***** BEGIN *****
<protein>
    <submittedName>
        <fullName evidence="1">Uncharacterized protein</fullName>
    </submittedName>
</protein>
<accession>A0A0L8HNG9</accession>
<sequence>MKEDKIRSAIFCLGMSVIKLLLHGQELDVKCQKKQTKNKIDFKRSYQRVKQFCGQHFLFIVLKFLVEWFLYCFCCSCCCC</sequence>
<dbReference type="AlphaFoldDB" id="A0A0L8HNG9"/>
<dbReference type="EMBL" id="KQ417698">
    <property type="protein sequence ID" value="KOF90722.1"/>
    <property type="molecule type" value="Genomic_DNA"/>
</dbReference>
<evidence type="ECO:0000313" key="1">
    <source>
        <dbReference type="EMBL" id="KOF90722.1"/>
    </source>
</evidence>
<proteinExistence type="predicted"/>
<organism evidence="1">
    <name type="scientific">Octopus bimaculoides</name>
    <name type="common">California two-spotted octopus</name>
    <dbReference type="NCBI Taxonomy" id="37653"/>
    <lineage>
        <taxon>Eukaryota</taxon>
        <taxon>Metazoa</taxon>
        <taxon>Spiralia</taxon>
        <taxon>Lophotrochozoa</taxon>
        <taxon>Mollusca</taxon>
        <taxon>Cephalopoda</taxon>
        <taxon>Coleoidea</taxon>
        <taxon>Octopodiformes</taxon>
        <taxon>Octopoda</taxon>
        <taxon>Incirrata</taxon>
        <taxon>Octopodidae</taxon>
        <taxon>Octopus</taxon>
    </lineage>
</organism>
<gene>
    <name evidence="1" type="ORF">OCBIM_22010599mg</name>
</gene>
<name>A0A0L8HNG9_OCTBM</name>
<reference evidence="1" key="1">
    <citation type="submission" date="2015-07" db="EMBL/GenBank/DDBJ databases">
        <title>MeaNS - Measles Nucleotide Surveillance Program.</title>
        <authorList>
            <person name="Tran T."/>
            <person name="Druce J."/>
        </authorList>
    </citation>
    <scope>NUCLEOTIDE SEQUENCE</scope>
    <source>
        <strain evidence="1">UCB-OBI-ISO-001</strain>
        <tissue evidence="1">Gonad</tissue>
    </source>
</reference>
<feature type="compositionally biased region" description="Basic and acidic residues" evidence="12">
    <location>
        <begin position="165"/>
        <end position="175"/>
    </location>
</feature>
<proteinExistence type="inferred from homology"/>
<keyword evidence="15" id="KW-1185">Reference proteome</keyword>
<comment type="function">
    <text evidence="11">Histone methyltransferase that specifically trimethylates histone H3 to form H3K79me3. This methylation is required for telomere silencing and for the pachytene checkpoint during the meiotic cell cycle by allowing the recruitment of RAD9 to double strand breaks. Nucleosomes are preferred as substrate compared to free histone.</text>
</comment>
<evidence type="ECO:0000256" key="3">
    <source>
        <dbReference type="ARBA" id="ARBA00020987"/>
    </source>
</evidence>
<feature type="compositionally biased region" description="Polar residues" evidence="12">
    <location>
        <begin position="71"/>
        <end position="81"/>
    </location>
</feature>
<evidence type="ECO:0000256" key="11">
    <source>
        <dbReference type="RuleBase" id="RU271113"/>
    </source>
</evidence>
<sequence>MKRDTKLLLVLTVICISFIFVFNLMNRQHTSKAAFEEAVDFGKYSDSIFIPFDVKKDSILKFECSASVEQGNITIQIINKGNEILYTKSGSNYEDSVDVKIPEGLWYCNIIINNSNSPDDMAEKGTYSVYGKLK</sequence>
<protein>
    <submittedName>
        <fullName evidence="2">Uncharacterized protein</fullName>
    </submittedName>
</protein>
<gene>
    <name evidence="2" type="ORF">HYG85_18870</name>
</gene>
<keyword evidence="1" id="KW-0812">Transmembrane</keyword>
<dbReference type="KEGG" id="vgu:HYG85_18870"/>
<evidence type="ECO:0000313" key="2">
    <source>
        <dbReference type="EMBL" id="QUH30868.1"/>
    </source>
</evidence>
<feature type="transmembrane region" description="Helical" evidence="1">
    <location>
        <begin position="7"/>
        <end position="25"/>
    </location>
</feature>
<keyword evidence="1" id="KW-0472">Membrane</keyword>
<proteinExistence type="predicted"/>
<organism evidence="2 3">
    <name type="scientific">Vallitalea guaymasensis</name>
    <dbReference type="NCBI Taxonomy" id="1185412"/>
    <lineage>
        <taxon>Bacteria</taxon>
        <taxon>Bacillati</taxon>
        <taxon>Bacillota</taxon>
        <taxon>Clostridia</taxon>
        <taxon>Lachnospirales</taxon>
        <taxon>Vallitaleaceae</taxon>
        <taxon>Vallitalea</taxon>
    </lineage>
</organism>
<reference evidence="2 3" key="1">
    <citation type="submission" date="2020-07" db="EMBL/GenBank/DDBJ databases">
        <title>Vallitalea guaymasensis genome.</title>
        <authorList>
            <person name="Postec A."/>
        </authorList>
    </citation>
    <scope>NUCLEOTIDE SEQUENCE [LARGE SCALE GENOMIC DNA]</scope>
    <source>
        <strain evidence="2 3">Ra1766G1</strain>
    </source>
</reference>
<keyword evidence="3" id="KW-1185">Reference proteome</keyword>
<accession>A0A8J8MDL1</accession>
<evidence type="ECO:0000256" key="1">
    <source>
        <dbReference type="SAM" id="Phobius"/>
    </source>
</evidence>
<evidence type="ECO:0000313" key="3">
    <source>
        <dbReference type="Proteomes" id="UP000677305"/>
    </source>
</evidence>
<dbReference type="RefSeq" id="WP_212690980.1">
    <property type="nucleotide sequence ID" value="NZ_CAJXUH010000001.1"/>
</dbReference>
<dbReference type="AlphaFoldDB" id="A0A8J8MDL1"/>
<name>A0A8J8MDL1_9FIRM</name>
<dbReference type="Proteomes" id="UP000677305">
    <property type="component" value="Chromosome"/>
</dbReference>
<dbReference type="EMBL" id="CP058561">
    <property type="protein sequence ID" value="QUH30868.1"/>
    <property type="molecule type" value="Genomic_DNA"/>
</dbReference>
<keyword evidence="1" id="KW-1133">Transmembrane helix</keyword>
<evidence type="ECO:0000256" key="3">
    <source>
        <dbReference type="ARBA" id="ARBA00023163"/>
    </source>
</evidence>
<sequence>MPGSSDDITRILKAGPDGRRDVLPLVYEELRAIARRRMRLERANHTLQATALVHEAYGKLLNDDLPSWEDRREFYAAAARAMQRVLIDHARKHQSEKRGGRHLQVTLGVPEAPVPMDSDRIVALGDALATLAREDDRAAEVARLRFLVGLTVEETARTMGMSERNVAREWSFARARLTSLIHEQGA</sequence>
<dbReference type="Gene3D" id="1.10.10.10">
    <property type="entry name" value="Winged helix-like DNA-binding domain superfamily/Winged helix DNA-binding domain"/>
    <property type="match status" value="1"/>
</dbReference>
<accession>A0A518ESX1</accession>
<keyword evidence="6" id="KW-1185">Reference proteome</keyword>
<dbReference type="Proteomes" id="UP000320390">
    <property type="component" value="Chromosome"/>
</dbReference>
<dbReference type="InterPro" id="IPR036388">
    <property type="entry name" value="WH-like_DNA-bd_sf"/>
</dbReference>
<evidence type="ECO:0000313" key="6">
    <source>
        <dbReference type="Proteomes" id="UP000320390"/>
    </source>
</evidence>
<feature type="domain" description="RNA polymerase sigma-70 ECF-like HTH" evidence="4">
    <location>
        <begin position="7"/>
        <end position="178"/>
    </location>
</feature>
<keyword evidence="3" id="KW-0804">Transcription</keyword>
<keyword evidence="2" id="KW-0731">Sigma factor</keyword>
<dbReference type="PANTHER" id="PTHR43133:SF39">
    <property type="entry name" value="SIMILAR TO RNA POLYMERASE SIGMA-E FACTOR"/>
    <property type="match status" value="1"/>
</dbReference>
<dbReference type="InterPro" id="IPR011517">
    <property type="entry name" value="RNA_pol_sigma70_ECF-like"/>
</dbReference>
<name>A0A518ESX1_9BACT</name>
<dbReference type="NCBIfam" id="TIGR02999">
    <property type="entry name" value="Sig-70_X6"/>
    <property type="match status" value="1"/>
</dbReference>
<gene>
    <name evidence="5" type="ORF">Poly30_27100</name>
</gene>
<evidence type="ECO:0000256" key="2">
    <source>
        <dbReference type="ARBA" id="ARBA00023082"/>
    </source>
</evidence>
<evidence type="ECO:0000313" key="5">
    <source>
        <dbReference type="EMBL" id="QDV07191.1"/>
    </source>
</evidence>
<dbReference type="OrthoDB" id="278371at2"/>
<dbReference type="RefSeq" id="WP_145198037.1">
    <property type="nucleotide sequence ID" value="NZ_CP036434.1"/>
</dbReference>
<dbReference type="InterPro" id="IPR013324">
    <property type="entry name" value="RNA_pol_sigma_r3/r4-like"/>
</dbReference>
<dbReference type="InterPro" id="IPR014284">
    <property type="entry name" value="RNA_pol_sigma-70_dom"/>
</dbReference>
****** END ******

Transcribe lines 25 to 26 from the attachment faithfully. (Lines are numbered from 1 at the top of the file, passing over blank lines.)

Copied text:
        <taxon>Metazoa</taxon>
        <taxon>Spiralia</taxon>